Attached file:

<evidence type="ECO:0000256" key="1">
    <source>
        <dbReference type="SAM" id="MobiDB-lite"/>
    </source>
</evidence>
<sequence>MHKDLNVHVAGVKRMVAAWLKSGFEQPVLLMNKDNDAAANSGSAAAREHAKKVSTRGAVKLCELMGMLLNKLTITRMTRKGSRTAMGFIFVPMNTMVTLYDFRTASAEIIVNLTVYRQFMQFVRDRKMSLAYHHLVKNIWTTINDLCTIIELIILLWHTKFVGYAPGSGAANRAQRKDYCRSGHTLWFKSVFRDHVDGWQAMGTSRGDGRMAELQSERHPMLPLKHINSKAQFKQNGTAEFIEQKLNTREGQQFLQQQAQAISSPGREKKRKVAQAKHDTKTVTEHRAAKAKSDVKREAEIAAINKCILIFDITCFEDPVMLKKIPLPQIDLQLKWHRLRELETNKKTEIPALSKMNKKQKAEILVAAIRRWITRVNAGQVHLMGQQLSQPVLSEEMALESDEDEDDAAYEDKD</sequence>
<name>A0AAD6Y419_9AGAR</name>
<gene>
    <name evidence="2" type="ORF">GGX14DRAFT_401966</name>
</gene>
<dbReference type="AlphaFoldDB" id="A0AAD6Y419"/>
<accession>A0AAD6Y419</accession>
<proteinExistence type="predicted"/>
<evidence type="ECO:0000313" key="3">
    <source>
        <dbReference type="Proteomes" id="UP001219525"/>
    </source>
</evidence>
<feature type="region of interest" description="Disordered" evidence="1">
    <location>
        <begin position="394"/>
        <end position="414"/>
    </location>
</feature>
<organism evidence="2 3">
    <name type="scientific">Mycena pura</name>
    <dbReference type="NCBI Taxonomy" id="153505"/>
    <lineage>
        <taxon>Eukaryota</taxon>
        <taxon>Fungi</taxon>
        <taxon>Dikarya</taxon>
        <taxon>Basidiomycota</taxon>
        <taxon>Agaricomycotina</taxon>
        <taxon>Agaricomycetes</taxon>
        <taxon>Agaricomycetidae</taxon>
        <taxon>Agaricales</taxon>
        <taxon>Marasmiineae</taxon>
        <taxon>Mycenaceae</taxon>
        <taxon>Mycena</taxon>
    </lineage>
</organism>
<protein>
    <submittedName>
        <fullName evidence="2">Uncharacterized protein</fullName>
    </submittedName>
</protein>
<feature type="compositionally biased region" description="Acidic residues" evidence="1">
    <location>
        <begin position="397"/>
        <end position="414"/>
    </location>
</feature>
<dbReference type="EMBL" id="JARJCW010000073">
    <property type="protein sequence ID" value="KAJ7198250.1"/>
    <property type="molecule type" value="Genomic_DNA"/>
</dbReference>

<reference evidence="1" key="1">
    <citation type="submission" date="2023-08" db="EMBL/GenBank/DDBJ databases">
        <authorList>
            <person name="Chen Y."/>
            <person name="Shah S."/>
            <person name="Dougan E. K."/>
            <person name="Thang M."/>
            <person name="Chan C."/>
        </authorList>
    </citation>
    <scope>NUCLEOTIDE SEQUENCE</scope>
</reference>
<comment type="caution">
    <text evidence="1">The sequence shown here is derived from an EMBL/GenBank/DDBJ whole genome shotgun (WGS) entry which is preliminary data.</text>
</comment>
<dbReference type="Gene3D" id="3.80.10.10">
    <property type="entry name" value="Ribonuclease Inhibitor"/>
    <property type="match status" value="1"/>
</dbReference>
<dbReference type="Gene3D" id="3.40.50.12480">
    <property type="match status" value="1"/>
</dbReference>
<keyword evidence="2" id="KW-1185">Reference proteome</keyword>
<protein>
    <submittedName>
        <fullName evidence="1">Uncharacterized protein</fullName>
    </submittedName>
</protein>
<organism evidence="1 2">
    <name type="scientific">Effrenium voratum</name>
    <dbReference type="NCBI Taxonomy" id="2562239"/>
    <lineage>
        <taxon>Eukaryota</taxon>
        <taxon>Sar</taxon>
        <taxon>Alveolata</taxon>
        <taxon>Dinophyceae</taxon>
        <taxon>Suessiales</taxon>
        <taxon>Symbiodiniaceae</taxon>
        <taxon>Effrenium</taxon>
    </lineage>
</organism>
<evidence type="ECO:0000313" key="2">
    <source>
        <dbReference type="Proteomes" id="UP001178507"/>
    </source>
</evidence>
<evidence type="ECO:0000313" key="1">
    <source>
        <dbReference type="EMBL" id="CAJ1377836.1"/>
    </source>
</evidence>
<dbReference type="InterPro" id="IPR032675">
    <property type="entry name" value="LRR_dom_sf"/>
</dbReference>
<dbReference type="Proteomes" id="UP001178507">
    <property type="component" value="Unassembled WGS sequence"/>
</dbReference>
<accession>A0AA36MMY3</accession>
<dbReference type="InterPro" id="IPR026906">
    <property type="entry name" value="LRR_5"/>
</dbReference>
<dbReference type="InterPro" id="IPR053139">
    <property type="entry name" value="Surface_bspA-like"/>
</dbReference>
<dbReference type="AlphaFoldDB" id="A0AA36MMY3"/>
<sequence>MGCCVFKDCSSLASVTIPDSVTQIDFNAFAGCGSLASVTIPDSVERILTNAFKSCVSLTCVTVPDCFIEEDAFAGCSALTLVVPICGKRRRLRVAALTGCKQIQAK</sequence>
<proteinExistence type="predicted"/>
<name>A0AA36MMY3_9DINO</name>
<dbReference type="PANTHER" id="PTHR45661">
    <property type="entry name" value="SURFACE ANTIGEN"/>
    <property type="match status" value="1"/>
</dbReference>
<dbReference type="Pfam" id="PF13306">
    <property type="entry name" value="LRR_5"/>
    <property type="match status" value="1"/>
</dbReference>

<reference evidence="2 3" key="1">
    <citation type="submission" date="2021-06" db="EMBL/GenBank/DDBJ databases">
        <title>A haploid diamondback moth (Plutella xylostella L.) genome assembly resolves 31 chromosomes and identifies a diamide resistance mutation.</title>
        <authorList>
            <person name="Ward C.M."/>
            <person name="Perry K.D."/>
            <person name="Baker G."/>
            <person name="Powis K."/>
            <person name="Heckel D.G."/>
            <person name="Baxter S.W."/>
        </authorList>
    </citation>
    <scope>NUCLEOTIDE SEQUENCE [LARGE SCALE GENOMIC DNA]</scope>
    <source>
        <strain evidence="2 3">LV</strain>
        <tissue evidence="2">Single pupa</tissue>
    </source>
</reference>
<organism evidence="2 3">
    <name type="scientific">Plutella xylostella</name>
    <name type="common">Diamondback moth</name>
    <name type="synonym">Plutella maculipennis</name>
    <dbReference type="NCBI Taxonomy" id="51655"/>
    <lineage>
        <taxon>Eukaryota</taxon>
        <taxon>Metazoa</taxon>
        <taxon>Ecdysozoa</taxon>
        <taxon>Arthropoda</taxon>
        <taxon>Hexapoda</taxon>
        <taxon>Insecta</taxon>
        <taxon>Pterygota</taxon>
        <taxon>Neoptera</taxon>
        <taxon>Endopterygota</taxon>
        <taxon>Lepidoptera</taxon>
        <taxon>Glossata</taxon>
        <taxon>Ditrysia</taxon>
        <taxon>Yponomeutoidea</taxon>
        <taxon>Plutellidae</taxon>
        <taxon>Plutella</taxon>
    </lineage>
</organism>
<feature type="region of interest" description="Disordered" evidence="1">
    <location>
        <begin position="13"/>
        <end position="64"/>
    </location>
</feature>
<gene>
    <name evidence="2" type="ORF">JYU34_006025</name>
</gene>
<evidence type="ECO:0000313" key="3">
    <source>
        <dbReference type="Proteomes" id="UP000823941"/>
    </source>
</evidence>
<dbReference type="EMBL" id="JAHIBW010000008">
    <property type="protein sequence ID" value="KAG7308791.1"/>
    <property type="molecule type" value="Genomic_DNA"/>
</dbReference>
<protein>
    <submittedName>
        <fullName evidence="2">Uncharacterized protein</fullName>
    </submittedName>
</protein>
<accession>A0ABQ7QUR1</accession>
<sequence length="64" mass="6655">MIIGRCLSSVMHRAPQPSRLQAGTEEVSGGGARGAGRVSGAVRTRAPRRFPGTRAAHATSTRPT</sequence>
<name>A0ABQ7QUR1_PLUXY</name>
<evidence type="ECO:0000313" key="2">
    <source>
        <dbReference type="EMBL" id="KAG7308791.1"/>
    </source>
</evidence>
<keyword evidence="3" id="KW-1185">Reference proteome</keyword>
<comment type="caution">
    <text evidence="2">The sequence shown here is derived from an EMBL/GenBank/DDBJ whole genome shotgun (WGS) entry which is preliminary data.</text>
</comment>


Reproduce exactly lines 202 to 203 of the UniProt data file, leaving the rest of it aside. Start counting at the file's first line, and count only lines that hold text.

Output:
        <dbReference type="EMBL" id="KAG7308791.1"/>
    </source>